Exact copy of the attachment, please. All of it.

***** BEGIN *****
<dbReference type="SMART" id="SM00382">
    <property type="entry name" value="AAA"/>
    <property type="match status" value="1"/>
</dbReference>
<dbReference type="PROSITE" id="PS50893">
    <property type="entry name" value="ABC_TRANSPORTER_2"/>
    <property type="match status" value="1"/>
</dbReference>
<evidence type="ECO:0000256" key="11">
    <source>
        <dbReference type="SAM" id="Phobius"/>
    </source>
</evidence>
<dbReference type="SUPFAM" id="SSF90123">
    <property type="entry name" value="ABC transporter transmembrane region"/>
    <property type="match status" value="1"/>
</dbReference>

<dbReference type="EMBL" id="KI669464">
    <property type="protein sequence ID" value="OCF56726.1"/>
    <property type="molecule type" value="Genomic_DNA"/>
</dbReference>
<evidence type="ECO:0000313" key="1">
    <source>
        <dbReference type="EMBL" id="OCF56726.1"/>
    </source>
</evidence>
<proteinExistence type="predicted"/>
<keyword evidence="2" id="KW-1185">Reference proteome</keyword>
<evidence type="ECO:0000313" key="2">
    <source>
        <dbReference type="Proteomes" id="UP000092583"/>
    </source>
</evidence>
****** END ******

<dbReference type="SMART" id="SM00382">
    <property type="entry name" value="AAA"/>
    <property type="match status" value="1"/>
</dbReference>
<dbReference type="PROSITE" id="PS50893">
    <property type="entry name" value="ABC_TRANSPORTER_2"/>
    <property type="match status" value="1"/>
</dbReference>
<evidence type="ECO:0000256" key="11">
    <source>
        <dbReference type="SAM" id="Phobius"/>
    </source>
</evidence>
<dbReference type="SUPFAM" id="SSF90123">
    <property type="entry name" value="ABC transporter transmembrane region"/>
    <property type="match status" value="1"/>
</dbReference>

<dbReference type="EMBL" id="KI669464">
    <property type="protein sequence ID" value="OCF56726.1"/>
    <property type="molecule type" value="Genomic_DNA"/>
</dbReference>
<evidence type="ECO:0000313" key="1">
    <source>
        <dbReference type="EMBL" id="OCF56726.1"/>
    </source>
</evidence>
<proteinExistence type="predicted"/>
<keyword evidence="2" id="KW-1185">Reference proteome</keyword>
<evidence type="ECO:0000313" key="2">
    <source>
        <dbReference type="Proteomes" id="UP000092583"/>
    </source>
</evidence>